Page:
Shopping Centers' global real estate convention, in Las Vegas.
City spokeswoman Pam Solomon said Tondreau and Lesly Prudent,
coordinator of the the city's Community Redevelopment Agency, are at the
conference to attract businesses to North Miami. Solomon said Tondreau
was planning to cut her Vegas trip short to return to Miami Monday
evening or Tuesday.
Tondreau did not respond to voice mail or texts sent to her cellphone.
News of the federal charges quickly spread through the community.
State Rep. Daphne Campbell, who campaigned for the then-mayoral
candidate during the 2013 city elections, said she did not know the full
details but said her support had not waned.
“I’m still supporting her; she is part of the Haitian community,”
But some members of the North Miami City Council are bracing for a
possible suspension or removal from office.
In the past year, three sitting South Florida mayors — Manny Marono of
Sweetwater, Michael Pizzi of Miami Lakes and Steve Bateman of Homestead
— were removed from office by Gov. Rick Scott after they were arrested
on corruption-related charges.
City Councilman Scott Galvin said the council would likely appoint an
interim mayor until an election can be held within two months of
Tondreau's removal. Voters would choose a new mayor to serve out the
rest of Tondreau's two-year term.
“It comes at a very unfortunate time,” Galvin said. “We will have to
handle yet another controversy in stride and keep the city business
Tondreau is a veteran public relations and political consultant, most
recently as the outreach specialist for the Biscayne Landing project
through her company Tondreau and Associates.
She was recently treasurer of NIC Investment Corps, which is run out of
her North Miami-based office by Charles Nacivre, her campaign manager.
For years, Tondreau has been a trusted voice on Creole-language radio.
Long before she became North Miami mayor, Tondreau built a reputation in
the 1980s and ‘90s as a vocal Haitian rights activist in South Florida.
Tondreau hosted a number of radio programs on the AM dial, including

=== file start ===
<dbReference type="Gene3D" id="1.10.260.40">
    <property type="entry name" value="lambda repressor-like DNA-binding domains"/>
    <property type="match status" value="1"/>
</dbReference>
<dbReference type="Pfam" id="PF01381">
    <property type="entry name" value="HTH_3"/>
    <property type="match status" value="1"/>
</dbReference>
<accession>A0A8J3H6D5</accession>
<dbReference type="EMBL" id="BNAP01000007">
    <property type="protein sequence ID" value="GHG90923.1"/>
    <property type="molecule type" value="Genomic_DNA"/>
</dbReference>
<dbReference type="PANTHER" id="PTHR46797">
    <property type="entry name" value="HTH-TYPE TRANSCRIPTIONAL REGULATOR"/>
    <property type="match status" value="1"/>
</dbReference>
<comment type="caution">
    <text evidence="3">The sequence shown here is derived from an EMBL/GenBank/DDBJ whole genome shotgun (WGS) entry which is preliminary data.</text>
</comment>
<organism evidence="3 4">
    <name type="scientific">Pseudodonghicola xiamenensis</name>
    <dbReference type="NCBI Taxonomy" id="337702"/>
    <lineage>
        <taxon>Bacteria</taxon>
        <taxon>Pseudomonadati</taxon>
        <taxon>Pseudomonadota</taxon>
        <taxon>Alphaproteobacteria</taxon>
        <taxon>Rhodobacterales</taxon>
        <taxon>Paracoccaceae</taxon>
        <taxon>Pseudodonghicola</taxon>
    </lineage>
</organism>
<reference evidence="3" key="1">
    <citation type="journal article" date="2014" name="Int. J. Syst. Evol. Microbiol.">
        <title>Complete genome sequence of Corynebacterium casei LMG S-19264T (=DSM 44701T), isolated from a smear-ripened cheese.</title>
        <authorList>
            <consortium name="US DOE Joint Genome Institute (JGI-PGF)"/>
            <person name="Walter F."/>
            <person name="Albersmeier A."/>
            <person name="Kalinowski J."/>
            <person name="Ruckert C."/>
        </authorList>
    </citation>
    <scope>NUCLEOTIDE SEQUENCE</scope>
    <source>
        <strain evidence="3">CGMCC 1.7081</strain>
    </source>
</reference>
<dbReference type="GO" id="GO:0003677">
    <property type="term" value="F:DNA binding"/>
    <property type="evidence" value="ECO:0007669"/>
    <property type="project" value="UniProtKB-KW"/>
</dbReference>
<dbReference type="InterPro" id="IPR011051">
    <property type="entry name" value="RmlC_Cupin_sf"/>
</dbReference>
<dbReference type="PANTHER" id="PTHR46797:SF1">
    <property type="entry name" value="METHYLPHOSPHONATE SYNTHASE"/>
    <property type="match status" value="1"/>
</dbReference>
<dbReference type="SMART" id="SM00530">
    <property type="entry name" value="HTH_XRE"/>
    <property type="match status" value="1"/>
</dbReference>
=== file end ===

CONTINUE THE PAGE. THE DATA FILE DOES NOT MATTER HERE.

L’ouvri Je or Open Your Eyes. She is also a regular guest on Haitian
targeted programs on WLQY 1320 AM and Radio Mega 1700 AM.
Shortly after the mayoral election, Tondreau said she would ask the city
attorney for an opinion if she could could continue her side job as a
radio host. It’s unclear if Tondreau currently has programs on the air.
According to the federal indictment, Tondreau and Oreste teamed up to
host several radio programs that advertised his brokerage company, KMC
Mortgage. They’re accused of recruiting and paying some of those
listeners and others to pose as borrowers to buy South Florida real
estate, prosecutors said. Augustin, a KMC Mortgage employee, also
allegedly recruited straw borrowers.
Oreste and Odunna, the disbarred Florida lawyer who owned a title
company, prepared loan applications on behalf of the straw borrowers to
purchase homes selected by the mortgage broker, according to the
indictment. They falsified the employment, income and other personal
information to help the borrowers qualify for loans, indicating their
purchases were for primary residences.
Oreste, Odunna and other co-conspirators fabricated — and in some
instances duplicated — federal government loan forms, the indictment
said. The paperwork grossly inflated the purchase price of the
properties so the straw borrowers could obtain bigger mortgages.
At closings, some of the loan proceeds were disbursed to Oreste through
his business, JR Investment and Mortgage Corp., or other bank accounts,
or were diverted to Odunna‘s title company.
Oreste also paid off recruiters, such as Tondreau and Augustin, along
with straw borrowers, prosecutors said. He also transferred a
substantial portion of the loan proceeds to LTO Investment Corp., which
was controlled by Tondreau, they said.
Tondreau, prosecutors alleged, used those funds to make mortgage